Astronomers have discovered the most luminous supernova ever recorded. At its peak, the stellar explosion, which erupted in a galaxy 4.7 billion light-years from Earth, was 100 billion times as bright as the sun.
Robert Quimby was hunting for supernovas with a tiny telescope, the 18-inch ROTSE-IIIb at McDonald Observatory near Fort Davis, Texas, when he spotted the explosion. Follow-up observations with the same observatory's 10-meter Hobberly-Eberly Telescope hinted that light emitted by doubly ionized oxygen atoms in the supernova was shifted from its normal position in the spectrum to much longer, or redder, wavelengths. This suggestion of high redshift indicated that the supernova, found in 2005 and dubbed SN 2005ap, came from a remote galaxy. It had to be extremely luminous to be seen at such great distances.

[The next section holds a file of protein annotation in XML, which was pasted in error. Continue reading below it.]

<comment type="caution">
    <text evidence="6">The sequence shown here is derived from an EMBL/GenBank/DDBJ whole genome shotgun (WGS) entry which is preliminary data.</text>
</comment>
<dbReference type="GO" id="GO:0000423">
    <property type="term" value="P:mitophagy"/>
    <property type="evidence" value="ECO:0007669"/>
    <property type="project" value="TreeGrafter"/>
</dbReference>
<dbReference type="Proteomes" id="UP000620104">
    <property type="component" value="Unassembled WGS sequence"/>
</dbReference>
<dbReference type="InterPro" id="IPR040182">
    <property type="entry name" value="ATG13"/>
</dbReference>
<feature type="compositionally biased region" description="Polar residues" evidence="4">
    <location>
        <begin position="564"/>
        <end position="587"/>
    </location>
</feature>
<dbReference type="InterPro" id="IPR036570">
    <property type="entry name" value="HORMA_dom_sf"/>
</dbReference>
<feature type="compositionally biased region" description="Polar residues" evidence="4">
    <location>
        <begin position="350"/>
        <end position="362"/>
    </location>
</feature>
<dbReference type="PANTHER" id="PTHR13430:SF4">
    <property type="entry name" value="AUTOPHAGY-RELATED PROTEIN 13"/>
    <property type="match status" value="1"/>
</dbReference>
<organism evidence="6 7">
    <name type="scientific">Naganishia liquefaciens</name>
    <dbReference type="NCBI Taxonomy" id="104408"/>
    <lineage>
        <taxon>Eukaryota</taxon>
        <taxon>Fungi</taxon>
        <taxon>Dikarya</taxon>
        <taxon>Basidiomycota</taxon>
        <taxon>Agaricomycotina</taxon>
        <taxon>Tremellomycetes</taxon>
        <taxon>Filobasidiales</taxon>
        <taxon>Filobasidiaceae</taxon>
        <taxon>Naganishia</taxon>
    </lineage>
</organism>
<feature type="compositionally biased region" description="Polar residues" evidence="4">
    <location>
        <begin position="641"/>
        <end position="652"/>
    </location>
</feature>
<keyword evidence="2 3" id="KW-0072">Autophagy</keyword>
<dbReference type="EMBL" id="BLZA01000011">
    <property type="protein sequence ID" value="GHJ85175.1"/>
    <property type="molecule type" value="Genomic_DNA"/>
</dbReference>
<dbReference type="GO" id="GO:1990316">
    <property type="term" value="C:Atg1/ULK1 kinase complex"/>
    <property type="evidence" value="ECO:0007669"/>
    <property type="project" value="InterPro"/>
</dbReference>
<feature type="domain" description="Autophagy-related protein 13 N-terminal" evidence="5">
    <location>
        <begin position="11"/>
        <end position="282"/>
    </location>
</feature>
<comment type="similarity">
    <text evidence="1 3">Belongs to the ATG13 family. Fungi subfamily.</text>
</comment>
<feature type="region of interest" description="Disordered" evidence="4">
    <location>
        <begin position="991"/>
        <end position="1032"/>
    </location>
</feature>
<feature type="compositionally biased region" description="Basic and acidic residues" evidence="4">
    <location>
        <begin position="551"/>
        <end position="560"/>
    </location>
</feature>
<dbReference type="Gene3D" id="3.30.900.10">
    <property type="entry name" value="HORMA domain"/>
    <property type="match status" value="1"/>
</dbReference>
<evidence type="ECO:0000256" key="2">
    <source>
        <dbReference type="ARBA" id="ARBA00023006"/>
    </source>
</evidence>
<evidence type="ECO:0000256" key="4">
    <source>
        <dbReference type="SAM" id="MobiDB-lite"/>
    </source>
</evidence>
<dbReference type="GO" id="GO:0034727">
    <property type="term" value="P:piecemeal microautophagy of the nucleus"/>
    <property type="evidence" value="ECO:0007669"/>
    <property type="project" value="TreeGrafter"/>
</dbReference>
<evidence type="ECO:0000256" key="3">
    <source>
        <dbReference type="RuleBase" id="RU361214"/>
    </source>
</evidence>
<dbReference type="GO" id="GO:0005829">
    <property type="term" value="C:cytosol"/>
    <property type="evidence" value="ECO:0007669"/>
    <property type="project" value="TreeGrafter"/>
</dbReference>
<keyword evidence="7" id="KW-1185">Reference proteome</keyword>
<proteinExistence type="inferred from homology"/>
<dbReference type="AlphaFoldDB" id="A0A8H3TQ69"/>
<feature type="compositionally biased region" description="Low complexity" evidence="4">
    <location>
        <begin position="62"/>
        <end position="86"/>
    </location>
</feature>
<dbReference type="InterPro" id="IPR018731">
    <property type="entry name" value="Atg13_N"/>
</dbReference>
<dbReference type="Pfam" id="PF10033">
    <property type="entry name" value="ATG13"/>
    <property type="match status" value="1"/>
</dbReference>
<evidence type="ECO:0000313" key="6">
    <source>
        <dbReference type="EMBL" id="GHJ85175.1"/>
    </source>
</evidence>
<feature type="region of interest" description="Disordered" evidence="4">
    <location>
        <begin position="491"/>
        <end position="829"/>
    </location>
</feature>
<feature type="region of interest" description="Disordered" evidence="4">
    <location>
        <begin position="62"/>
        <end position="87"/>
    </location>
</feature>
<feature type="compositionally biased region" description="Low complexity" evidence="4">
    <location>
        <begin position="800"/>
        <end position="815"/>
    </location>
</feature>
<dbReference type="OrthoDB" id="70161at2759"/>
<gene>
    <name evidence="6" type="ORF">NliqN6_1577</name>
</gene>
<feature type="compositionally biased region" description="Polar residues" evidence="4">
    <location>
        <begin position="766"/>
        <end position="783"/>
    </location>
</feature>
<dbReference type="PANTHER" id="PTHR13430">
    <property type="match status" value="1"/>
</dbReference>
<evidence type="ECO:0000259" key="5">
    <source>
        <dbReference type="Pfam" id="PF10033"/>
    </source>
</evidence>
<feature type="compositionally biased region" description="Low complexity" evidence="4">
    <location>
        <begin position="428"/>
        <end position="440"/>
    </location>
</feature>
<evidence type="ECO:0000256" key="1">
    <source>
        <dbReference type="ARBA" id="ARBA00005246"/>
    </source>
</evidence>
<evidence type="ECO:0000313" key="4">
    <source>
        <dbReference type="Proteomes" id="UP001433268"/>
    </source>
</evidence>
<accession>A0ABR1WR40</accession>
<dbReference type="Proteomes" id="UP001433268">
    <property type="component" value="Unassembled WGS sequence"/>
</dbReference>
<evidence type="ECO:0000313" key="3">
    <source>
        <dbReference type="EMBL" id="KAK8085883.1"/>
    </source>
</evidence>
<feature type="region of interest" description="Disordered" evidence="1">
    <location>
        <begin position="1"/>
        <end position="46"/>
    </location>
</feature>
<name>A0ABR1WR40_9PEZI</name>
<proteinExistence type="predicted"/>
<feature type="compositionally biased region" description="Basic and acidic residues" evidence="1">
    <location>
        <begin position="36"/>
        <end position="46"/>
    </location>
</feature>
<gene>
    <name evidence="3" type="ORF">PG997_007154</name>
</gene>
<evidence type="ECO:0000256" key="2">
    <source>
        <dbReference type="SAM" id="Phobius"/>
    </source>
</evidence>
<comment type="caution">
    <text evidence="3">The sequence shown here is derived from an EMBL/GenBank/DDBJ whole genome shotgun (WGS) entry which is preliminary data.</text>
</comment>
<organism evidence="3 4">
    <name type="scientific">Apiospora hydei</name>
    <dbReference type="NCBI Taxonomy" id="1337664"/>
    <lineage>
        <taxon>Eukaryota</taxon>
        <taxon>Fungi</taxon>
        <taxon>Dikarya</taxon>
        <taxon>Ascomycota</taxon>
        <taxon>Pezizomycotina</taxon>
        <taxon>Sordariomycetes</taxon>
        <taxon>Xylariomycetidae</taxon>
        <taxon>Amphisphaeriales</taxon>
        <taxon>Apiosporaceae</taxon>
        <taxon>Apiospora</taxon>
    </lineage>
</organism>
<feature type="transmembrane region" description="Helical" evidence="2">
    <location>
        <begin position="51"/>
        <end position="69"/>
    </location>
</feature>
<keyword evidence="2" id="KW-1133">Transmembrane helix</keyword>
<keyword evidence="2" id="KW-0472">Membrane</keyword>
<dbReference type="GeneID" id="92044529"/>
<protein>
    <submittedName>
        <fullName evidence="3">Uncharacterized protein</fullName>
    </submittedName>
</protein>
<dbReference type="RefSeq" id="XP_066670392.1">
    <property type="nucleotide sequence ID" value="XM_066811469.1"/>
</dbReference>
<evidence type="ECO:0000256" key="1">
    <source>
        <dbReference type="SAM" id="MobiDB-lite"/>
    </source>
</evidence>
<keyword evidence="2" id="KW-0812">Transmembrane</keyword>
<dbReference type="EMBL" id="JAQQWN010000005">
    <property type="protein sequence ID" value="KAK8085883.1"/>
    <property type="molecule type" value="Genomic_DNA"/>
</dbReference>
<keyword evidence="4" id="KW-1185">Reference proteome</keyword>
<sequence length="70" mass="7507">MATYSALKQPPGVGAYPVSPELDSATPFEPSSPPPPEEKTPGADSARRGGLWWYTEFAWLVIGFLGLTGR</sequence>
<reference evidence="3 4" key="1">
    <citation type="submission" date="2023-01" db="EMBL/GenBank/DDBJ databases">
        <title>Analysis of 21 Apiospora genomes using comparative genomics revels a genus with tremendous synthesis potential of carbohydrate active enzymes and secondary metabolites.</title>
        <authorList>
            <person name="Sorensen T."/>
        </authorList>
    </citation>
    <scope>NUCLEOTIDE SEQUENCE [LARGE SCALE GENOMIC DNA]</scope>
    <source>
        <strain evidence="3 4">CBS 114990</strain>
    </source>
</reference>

"It [was] so luminous that I originally doubted the distance," says Quimby, now at the California Institute of Technology in Pasadena.
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